Cichlid Fish Forum banner
1 - 6 of 6 Posts

·
Registered
Joined
·
71 Posts
Discussion Starter · #1 ·
In recently had an Ich outbreak and my appisto cac female died. She didn't have any visible ich on her and the day before she died i didn't notice her as being one of my infected fish(only the tetras and my checkerboard had ich) Which worries me b/c now I'm affraid i may lose my Appisto male, which would be infinitely more upsetting b/c he's such an attractive little orange specimen. I never did see the female eat much(hardly it at all) so it is possible she was just a sickly specimen, however it had managed to live for about 6 weeks without much eating. I've been treating the tank with Maracide and am now bringing the temperature back down from 85 degrees. The Male appisto doesn't have any ich but I noticed has lost a little color around his front body to head. Most his scales are a yellow dull brown coloring but yesterday the area of his temple seemed noticeably paler than the rest of his body. I recently put my airstone back on after having it off in effort to increase the C02 in my tank b/c it is heavily planted and I learned on the plant forum that I would likely not need an airstone running save for at night occasionally. The good news is my appisto has been eating as feverishly as ever and doesn't have any ich. My hope is that the female was sickly and the discoloration near the male's temples are harmless. I apologize for this post being so jumbled but I'm at work and I'm distracted by concern for my appisto! Does anyone have any insight as to anything I should be doing differently or anything at all? Is the female dying automatically a sign of trouble to come for my male? Thank for any responses!
 

·
Registered
Joined
·
18,306 Posts
It could be that the female just wasn't in good shape to start with.

It's just impossible to say. I've never lost a fish to ich, but I do believe that the higher temps (to treat ich) can stress a fragile fish and push them over the edge.

Kim
 

·
Registered
Joined
·
71 Posts
Discussion Starter · #3 ·
Ok, that is what I suspected also. I had figured the female was finding ways to pick up food when I wasn't lucky but perhaps it was simply a weak fish.. I sure hope so cause that would suck if I lost the male.
 

·
Registered
Joined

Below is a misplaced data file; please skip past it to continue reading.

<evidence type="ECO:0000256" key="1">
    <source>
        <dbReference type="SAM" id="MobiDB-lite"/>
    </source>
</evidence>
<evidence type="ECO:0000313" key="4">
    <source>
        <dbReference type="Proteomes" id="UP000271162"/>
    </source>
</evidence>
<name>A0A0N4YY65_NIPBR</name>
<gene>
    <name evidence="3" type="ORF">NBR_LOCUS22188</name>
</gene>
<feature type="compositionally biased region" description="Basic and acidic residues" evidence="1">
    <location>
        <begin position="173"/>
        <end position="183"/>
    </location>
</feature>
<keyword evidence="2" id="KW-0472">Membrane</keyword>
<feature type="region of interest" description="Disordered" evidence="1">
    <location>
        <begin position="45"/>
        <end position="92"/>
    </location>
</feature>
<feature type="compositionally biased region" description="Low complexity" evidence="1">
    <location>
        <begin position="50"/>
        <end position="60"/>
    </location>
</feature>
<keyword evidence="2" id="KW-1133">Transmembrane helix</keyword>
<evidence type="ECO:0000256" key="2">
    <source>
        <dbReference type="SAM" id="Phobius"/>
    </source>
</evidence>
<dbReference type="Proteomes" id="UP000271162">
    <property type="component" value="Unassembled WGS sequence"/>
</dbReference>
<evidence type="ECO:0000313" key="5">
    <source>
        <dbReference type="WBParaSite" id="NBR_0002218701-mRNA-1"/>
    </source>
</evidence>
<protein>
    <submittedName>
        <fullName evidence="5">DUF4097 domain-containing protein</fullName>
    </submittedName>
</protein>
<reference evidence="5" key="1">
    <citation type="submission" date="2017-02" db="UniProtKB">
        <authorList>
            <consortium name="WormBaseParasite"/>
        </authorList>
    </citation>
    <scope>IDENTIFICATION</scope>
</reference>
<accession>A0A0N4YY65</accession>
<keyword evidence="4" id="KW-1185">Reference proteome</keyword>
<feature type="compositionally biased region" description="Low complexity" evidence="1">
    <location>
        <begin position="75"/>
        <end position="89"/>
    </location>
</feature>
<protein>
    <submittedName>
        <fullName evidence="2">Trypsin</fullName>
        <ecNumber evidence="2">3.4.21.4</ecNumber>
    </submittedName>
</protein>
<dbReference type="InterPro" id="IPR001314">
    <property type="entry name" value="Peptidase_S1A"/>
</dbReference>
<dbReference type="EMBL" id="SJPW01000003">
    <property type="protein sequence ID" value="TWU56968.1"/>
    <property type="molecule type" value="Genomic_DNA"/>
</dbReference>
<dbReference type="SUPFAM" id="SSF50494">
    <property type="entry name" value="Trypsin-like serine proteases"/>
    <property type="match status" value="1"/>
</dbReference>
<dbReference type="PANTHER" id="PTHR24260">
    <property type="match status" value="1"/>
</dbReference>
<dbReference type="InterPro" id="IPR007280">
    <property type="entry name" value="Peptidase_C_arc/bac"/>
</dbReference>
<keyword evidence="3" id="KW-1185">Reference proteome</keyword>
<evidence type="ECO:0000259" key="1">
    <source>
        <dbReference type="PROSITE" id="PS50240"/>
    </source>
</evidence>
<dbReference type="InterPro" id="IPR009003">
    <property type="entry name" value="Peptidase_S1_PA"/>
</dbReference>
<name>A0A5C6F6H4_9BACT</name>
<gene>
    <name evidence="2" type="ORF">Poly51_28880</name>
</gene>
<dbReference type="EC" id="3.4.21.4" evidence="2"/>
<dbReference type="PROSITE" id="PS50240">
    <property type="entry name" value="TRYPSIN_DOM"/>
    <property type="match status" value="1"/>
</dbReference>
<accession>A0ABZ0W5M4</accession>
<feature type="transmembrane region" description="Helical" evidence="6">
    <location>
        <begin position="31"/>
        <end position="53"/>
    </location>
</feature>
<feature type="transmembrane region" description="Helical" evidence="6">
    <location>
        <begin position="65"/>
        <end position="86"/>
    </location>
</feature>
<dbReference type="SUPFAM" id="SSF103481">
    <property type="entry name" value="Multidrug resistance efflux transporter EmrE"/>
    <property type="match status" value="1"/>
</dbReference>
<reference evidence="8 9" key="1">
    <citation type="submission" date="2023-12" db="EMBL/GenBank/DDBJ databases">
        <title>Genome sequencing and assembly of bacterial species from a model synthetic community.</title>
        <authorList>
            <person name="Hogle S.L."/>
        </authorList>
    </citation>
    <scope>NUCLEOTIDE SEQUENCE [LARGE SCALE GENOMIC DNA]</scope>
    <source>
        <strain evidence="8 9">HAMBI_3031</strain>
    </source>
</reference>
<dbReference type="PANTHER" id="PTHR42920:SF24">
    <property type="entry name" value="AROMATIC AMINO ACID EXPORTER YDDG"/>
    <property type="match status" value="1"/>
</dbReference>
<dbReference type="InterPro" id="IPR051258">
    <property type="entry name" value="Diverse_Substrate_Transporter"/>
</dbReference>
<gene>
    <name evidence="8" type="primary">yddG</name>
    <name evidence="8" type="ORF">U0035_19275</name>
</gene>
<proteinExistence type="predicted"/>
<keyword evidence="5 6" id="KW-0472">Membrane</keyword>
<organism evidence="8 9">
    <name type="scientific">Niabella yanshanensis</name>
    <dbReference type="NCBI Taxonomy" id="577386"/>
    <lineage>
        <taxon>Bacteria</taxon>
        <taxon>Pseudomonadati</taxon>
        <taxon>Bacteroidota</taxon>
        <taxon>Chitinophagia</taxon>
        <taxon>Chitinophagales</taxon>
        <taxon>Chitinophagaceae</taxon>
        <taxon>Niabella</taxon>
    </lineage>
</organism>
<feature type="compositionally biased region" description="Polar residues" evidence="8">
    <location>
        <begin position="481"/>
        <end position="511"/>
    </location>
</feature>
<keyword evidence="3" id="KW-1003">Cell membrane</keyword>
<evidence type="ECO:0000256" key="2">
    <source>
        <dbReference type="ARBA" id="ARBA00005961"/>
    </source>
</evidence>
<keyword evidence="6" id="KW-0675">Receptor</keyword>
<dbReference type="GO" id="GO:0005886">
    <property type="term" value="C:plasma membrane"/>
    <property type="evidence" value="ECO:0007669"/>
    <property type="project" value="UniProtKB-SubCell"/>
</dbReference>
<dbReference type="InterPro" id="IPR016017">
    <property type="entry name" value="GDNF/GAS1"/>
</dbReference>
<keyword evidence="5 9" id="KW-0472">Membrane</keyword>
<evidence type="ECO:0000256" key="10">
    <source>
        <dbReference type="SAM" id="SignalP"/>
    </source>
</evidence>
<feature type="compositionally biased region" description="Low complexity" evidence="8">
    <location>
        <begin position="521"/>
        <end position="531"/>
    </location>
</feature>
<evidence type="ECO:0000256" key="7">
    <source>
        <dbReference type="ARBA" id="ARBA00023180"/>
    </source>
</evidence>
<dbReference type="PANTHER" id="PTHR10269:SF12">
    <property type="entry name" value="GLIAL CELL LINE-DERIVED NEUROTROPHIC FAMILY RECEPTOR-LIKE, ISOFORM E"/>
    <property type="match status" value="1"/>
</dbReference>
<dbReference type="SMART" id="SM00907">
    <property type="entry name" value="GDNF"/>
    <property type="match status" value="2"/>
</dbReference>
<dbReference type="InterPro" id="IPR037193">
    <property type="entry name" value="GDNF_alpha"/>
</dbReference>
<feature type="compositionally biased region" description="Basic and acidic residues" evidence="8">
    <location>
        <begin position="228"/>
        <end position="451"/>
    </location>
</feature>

·
851 Posts
I have 45 pairs of Apistogramma cacatuoides born and raised in the USA. They are breeding and are only 4-1/2 months old.
Most of the Apistos sold these days are imported from the Czech Republic and have been through many hands before you buy them at a shop. Many are run down and are more susceptible to disease than they would normally be. I think the remaining fish is going to die. I'm sure if you hooked up with a local aquarium society you would meet members who are also breeding these fish. They are your best source of quality Apistogramma.
 

·
Registered
Joined
·
337 Posts
I totally agree with Apistomaster all of my stock are either wild or tank raised from wild stock by friends and people I talk to on various forums, and I must say that the difference in quality is immediately noticeable. I have spent the money on Czech bred stock before and none of them ever lasted long so I now take what nature is willing to give not what man forces it to.
 

·
Registered
Joined
·
2,602 Posts
Most of the Apistos sold these days are imported from the Czech Republic and have been through many hands before you buy them at a shop. Many are run down and are more susceptible to disease than they would normally be.
I absolutely agrea and lost a large number of Czech apisto's abouth 1 or 2 weeks after arrival. They all suffered bloat so they were in poor conditions for a long time. Somehow the males are hardier in my experience. I cured 5 out of 14 fish and they are happy and thriving. I suggest to go with local breed fish and keep away from the SE Asian and Czech fish.
 
1 - 6 of 6 Posts
Top